CheoMentiras
CheoMentiras like.author.displayName like.author.displayName 2 Like

We must be watching two different series. I'm watching an innovative, gripping, well-made and entertaining one.

tonewall
tonewall

@CheoMentiras innovative ...how....gripping "I bet the'll be a killin and Bacon will miss shooting the bad guys....well made...Purefoy makes me miss the series ROME ...entertaining...if you like murdering helpless people as the only plot line ...yeah I guess.

Wrangler__
Wrangler__ like.author.displayName 1 Like

That was my initial reaction as well. And to think that this is on broadcast TV really bothers me. So much gratuitous, graphic violence that any child with a set of rabbit ears can watch is troublesome. With so much attention on gun violence, maybe more accurately we should just focus on the 'violence' itself and what factors could possibly lead to someone making the decision that the answers to their problems is to go kill elementary students?
I shudder to think what watching such gore on prime TV and the impact of the video game industry has on young fertile minds. When Janet Jackson had her 'wardrobe malfunction' during the Superbowl Americans where up in arms about the possibility that a child may have gotten a glimpse of a breast. Where is the outrage that children were exposed to "The Following?" A program like this should only be available on pay-TV (HBO, Showtime, etc.) so that a parent would have to make a conscious decision to bring it into their home.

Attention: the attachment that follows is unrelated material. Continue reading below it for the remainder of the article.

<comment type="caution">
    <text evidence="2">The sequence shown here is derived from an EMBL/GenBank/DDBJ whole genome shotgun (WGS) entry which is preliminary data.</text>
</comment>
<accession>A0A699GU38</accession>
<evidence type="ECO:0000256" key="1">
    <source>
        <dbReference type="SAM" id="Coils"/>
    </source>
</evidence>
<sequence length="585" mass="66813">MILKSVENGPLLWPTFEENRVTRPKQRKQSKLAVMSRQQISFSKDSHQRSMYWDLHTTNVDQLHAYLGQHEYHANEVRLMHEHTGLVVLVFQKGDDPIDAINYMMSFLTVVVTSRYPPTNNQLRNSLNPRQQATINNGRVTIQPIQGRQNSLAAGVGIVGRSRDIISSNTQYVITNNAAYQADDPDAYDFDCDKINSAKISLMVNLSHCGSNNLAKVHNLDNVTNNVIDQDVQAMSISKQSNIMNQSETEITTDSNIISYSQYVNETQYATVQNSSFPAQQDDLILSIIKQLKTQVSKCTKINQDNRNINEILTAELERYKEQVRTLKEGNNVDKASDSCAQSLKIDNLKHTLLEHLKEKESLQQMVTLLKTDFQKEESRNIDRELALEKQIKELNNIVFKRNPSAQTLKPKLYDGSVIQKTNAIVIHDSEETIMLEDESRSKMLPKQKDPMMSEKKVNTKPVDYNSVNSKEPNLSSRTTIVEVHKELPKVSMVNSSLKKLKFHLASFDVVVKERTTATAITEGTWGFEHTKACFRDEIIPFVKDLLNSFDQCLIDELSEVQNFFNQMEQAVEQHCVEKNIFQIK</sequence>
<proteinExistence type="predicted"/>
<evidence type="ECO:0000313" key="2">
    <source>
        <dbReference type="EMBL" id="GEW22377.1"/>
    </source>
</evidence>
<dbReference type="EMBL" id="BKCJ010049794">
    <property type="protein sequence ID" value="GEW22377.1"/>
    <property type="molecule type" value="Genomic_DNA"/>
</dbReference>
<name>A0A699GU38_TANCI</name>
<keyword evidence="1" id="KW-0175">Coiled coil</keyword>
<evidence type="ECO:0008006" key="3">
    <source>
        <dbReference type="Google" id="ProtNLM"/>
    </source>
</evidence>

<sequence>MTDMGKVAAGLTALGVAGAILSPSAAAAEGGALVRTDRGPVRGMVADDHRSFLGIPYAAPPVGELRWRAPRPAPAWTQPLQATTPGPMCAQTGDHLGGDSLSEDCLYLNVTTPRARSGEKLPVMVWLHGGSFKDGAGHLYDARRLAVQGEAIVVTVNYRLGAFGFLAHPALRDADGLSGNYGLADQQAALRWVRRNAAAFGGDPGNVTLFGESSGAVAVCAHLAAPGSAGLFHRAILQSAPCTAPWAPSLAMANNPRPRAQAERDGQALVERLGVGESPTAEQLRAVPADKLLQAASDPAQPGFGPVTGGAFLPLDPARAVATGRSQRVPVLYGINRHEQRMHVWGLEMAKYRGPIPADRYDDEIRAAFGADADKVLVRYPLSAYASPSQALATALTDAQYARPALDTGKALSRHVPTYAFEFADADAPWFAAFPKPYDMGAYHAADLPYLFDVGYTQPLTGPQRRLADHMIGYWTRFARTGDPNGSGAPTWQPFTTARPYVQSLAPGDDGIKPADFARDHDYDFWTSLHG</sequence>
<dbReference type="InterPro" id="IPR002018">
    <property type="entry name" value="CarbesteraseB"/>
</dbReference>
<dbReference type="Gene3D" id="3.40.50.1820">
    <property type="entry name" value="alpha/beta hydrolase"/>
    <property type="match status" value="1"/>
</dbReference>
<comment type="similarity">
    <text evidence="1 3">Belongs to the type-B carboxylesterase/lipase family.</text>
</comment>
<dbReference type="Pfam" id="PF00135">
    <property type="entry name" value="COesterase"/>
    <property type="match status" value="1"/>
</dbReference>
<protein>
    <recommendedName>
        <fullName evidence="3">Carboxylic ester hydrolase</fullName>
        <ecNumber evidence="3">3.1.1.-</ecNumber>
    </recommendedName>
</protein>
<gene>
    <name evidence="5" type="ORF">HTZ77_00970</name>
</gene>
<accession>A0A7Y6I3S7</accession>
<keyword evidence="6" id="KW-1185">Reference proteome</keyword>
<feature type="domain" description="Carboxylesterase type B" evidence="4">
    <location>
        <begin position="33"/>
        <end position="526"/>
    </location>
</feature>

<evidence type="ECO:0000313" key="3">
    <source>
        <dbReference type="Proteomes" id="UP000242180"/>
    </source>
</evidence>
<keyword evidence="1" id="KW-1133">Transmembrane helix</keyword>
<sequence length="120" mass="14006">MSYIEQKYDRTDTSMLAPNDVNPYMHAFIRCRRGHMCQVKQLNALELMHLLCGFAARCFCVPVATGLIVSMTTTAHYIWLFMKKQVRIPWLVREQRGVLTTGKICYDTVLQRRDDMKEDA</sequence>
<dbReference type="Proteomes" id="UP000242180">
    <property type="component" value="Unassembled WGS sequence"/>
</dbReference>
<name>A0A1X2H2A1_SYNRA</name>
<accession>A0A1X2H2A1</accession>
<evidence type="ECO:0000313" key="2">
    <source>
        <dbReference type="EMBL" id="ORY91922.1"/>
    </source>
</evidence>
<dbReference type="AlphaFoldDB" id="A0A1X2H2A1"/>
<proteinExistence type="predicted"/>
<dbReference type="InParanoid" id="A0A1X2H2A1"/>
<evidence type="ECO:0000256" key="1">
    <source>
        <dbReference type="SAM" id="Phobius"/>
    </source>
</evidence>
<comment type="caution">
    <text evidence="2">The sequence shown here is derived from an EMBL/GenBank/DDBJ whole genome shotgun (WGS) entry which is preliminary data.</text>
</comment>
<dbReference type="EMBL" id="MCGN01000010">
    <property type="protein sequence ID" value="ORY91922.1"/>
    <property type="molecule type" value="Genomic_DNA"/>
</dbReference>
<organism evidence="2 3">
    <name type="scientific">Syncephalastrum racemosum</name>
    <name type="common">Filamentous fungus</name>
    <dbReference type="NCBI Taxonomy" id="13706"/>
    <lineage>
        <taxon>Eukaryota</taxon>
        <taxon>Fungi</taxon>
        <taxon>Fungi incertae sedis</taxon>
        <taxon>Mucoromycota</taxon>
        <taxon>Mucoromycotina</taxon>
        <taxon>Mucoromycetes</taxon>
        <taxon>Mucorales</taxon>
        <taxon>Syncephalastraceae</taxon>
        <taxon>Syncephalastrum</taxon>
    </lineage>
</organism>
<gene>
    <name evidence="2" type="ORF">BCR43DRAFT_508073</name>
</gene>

Lucelucy
Lucelucy

Another Kevin Bacon fan here, so I DVR'd it and watched last night.  I'm with James on the Anti-Eye-Violence movement.  As a literati of sorts, I really didn't like the Poe material.  Nothing of what he said in class struck me as "brilliant."  I would have dropped it.  NEVERMORE isn't scary.  It's a common buzzword, to be intoned solemnly when indicating that your daughter is never getting her hands on your Costco card again.  (Doesn't look like I will, either.)  I knew the woman in the cop shop was going to do something weird when she first showed up.  You don't waste camera time on random movements of extras.  The gay neighbors were more of a disappointment than a surprise.  Really?  Is nothing sacred?  Apparently not.  The nanny?  Wasn't there a movie about the scary nanny already?